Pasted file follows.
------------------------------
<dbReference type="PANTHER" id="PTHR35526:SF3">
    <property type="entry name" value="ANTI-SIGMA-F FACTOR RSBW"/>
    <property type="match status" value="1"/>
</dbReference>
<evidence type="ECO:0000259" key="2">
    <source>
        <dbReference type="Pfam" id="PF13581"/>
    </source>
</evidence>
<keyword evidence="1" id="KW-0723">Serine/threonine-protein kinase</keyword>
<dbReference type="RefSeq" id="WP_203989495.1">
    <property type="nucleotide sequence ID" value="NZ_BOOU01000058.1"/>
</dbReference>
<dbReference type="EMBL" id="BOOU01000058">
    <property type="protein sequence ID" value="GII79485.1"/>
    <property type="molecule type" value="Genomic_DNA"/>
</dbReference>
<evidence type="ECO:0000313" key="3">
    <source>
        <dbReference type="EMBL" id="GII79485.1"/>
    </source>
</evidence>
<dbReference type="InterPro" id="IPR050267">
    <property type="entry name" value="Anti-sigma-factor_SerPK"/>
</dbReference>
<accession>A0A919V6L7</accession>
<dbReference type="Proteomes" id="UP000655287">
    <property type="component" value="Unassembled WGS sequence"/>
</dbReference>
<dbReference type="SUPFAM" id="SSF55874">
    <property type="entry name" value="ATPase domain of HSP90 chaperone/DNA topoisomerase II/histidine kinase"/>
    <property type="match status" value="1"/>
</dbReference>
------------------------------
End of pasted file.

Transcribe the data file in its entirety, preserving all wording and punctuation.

<dbReference type="PANTHER" id="PTHR35526:SF3">
    <property type="entry name" value="ANTI-SIGMA-F FACTOR RSBW"/>
    <property type="match status" value="1"/>
</dbReference>
<evidence type="ECO:0000259" key="2">
    <source>
        <dbReference type="Pfam" id="PF13581"/>
    </source>
</evidence>
<keyword evidence="1" id="KW-0723">Serine/threonine-protein kinase</keyword>
<dbReference type="RefSeq" id="WP_203989495.1">
    <property type="nucleotide sequence ID" value="NZ_BOOU01000058.1"/>
</dbReference>
<dbReference type="EMBL" id="BOOU01000058">
    <property type="protein sequence ID" value="GII79485.1"/>
    <property type="molecule type" value="Genomic_DNA"/>
</dbReference>
<evidence type="ECO:0000313" key="3">
    <source>
        <dbReference type="EMBL" id="GII79485.1"/>
    </source>
</evidence>
<dbReference type="InterPro" id="IPR050267">
    <property type="entry name" value="Anti-sigma-factor_SerPK"/>
</dbReference>
<accession>A0A919V6L7</accession>
<dbReference type="Proteomes" id="UP000655287">
    <property type="component" value="Unassembled WGS sequence"/>
</dbReference>
<dbReference type="SUPFAM" id="SSF55874">
    <property type="entry name" value="ATPase domain of HSP90 chaperone/DNA topoisomerase II/histidine kinase"/>
    <property type="match status" value="1"/>
</dbReference>